The silence of the hair clippers was deafening.
When salons were shuttered due to coronavirus concerns in March, bangs and debt grew in unison for workers in the beauty industry.
“I tried to hold out at first,” says a veteran stylist who has been working in Las Vegas for over a decade, “because I was just waiting to hear when we were going to go back. When I ran out of money and I needed to feed my kids, then I was like, ‘I have to do what I have to do.’”
This meant working out of her home.
“Clients were asking,” she says. “You want to be sensitive to peoples’ beliefs and their situations, so I didn’t reach out to anybody, but I did have a tremendous amount of clients that were calling me, still wanting services.”
Problem is, the stylist was putting her career on the line: working outside of the salon is illegal for her.
According to Adam Higginbotham, deputy executive director of the Nevada State Board of Cosmetology, violators could face fines and/or the loss of their cosmetology license.
This has been the plight of beauty industry professionals, from hair stylists to nail workers, who had to weather a two-month shutdown of their places of business — and now potentially face another one. Many of them have had to make the difficult decision of either working in defiance of the law or not working at all.
”Everybody was petrified of losing their livelihood,” says the stylist, who spoke on condition of anonymity because she was afraid of losing her license, “but they had to do something in order to feed their children. It’s a very hush-hush thing. You just don’t talk about it.”
Surviving by a hair
It all began decades ago while shearing Barbie’s locks.
“I was sad that they didn’t grow back,” Amanda Deborski recalls with a laugh, of trimming her doll’s bangs when she was a kid.
And with that, a career in hair styling was born.
In March, Deborski achieved her dream of purchasing her own business and launching Revolution Salon in the Southwestern side of town.
It was four days before the coronavirus shutdown.
“It definitely has been a challenge,” Deborski says of attempting to build a business during a pandemic. “We still have all the same overhead, and then for two months, we didn’t have the ability to generate any income.”
Overhead costs are significant for workers in this industry, from business owners to stylists alike.
Most stylists rent their booths at a given salon, paying an average of $800-$2,000 a month. Their beauty supply products run an additional $1,500-$4,000, depending on the services they provide.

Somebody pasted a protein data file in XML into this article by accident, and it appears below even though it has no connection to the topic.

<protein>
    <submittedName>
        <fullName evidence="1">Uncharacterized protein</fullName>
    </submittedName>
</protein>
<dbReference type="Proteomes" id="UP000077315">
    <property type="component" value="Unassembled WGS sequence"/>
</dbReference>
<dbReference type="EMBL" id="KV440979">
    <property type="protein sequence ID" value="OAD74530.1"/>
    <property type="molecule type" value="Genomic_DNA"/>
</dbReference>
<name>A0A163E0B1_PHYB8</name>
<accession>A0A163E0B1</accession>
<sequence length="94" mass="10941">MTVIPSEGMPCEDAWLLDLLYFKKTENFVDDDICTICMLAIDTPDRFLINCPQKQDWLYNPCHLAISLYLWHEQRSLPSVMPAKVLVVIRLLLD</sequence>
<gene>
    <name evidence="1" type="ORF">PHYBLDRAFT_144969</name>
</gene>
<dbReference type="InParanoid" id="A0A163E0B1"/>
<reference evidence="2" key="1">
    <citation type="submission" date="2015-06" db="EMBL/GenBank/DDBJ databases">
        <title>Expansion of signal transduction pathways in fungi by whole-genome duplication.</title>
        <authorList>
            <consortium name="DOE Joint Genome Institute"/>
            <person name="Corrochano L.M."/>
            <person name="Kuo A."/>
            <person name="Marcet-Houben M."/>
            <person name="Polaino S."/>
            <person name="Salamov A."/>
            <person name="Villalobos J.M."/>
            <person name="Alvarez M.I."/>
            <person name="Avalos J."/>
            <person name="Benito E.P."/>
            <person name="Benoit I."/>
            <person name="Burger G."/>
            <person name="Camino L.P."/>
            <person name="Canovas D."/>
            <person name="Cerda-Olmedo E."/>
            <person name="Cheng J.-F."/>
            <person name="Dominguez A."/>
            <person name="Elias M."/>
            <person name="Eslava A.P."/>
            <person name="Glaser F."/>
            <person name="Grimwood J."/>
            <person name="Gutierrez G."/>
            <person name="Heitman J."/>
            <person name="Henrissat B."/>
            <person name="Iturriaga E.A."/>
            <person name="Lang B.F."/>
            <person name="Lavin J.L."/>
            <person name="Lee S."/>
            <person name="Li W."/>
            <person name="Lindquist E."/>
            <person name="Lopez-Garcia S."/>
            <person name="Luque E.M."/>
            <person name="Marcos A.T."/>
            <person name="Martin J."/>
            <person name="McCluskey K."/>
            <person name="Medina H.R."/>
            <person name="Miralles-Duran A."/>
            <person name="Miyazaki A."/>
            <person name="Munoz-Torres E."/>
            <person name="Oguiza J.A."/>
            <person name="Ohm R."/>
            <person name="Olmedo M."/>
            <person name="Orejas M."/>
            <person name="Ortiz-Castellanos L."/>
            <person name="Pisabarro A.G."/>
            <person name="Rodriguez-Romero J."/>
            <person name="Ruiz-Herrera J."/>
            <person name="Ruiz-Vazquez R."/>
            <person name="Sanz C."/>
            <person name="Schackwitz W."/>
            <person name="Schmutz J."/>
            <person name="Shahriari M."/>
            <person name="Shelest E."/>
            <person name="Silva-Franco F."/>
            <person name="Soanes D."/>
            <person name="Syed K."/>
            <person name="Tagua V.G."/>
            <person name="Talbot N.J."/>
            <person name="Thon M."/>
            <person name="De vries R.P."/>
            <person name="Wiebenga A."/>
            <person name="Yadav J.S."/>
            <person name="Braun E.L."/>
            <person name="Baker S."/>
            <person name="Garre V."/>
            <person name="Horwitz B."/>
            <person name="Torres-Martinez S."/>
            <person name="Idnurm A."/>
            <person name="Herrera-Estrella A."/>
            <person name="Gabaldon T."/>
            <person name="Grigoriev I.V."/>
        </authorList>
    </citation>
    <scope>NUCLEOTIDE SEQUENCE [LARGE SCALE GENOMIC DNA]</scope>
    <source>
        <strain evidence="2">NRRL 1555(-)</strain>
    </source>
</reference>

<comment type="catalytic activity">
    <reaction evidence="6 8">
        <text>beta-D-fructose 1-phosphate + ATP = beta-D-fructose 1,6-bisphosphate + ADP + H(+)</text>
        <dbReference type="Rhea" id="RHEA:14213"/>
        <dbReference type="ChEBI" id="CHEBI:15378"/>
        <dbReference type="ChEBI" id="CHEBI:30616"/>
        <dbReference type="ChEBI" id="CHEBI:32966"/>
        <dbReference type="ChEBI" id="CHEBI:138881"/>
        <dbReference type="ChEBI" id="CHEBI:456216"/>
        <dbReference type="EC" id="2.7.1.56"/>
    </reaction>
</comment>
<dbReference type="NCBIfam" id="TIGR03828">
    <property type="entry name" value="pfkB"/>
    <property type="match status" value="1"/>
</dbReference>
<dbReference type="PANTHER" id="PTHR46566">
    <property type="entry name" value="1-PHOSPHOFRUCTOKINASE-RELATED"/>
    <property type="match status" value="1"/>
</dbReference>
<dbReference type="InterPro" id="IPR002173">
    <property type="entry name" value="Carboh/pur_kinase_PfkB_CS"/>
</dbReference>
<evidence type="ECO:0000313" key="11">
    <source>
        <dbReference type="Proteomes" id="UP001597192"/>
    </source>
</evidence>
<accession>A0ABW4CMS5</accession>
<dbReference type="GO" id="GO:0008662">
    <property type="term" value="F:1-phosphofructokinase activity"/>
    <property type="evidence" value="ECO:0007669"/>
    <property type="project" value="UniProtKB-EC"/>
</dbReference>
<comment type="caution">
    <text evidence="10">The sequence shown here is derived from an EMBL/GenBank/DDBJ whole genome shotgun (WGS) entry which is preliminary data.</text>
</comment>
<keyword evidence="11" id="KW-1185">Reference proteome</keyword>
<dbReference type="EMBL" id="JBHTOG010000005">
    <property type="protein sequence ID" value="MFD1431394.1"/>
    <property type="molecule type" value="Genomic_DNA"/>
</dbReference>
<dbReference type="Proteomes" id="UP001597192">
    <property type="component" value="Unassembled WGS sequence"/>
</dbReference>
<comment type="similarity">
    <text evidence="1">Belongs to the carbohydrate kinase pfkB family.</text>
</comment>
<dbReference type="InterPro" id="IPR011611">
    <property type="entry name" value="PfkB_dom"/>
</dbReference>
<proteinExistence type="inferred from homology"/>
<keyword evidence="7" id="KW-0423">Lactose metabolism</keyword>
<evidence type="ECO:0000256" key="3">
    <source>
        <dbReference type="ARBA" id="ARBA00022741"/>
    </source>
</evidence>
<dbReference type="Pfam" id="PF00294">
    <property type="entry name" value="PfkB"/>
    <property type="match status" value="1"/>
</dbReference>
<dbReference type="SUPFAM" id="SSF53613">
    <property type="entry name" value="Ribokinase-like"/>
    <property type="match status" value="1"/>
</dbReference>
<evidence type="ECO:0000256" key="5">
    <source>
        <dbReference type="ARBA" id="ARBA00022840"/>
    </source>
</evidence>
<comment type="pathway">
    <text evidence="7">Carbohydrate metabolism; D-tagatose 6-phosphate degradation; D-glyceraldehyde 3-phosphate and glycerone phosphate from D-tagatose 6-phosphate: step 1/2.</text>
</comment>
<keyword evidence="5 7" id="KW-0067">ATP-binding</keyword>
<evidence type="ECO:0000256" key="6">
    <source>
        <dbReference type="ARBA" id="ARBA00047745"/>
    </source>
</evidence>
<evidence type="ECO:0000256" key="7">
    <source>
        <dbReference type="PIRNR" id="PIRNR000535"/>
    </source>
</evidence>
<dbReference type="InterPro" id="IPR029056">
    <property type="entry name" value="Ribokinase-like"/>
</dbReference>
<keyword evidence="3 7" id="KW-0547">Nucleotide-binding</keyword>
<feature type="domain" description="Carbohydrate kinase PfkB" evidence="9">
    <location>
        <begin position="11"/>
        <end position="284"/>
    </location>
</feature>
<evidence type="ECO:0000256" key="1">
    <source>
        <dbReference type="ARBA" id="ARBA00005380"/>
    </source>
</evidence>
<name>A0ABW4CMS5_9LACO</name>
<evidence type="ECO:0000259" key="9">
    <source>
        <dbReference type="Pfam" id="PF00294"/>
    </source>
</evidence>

Those stylists are independent contractors, and when the coronavirus spread, a system eventually was put in place to provide unemployment assistance to such workers. But it didn’t launch until mid-May — and a number of stylists say they still haven’t received any money from the program.
“Everybody was out of income for that entire two months,” Deborski says. “I didn’t pass that rental income down to my stylists — if they don’t have a place to work, they’re not on the hook. But as a business owner, I’m still paying for all the rent and expenses while we were shut down.”
For stylists, there is no safety net when salons close.
“If there’s not somebody in your chair currently, you’re not getting paid,” explains Jenn Kim, a hair stylist at Look Style Society in Town Square. “If I can’t fill my book, there’s no money coming in. So it can get really scary, really quick.”
“A week-to-week adventure”
She loves her job so much that she took a second one in order to keep the first.
Emily DeAngelo has been a nail tech for close to seven years now.
But when COVID hit, she had to resort to seeking additional employment to supplement her main gig.
“It was just getting seriously challenging,” explains DeAngelo of maintaining her income solely doing nails. “Obviously, beauty is like the first thing to go when people have to rework their budget.”
Even though salons and nail parlors reopened in May, many hair stylists and nail techs are still feeling the pinch of the pandemic.
“The time that people are going between appointments is way longer,” notes Amber Harlan, a hair stylist and owner of The Noise Project salon at Fergusons Downtown. “People are working at home right now, so they’re not really taking care of themselves like they would. I’ve had clients for 10 years-plus who lost their jobs. I’ve had four weddings this year that have all been canceled and rescheduled.”
And then there are the uncertainties associated with the ongoing pandemic.
“The past few weeks, we’ve had probably eight to 10 clients cancel because of COVID,” Harlan notes. “They’ve been in contact with people who’ve had COVID. That’s just a week-to-week adventure for us, people canceling.”
Still, Harlan is bullish on business picking up.
“I definitely think the rebirth is about to occur,” she says.
Jenn Kim notes that she has successfully re-established much of her clientele.
“I’m kind of back to normal,” she says. “It’s not 100 percent by any means, but I see the light at the end of the tunnel.”
For Deborski, there was a silver lining to having business disrupted by the coronavirus: it gave her and her husband the time to do some remodeling.
Hence, a graffiti rose has blossomed in the front of the salon.
“The rose has a lot of significance to me,” Deborski explains. “When a rose grows, a lot of people just think of it needing sun, but first, that little seed has to go into the damp soil and combust.
“And so, when we’re in times that are dark and we feel like everything is falling apart, it’s just a reminder that, ‘What if it’s the beginning of something beautiful to grow?’” she continues. “Even though I bought this salon four days before it shut down, what if it’s an opportunity for something beautiful to grow out of this?”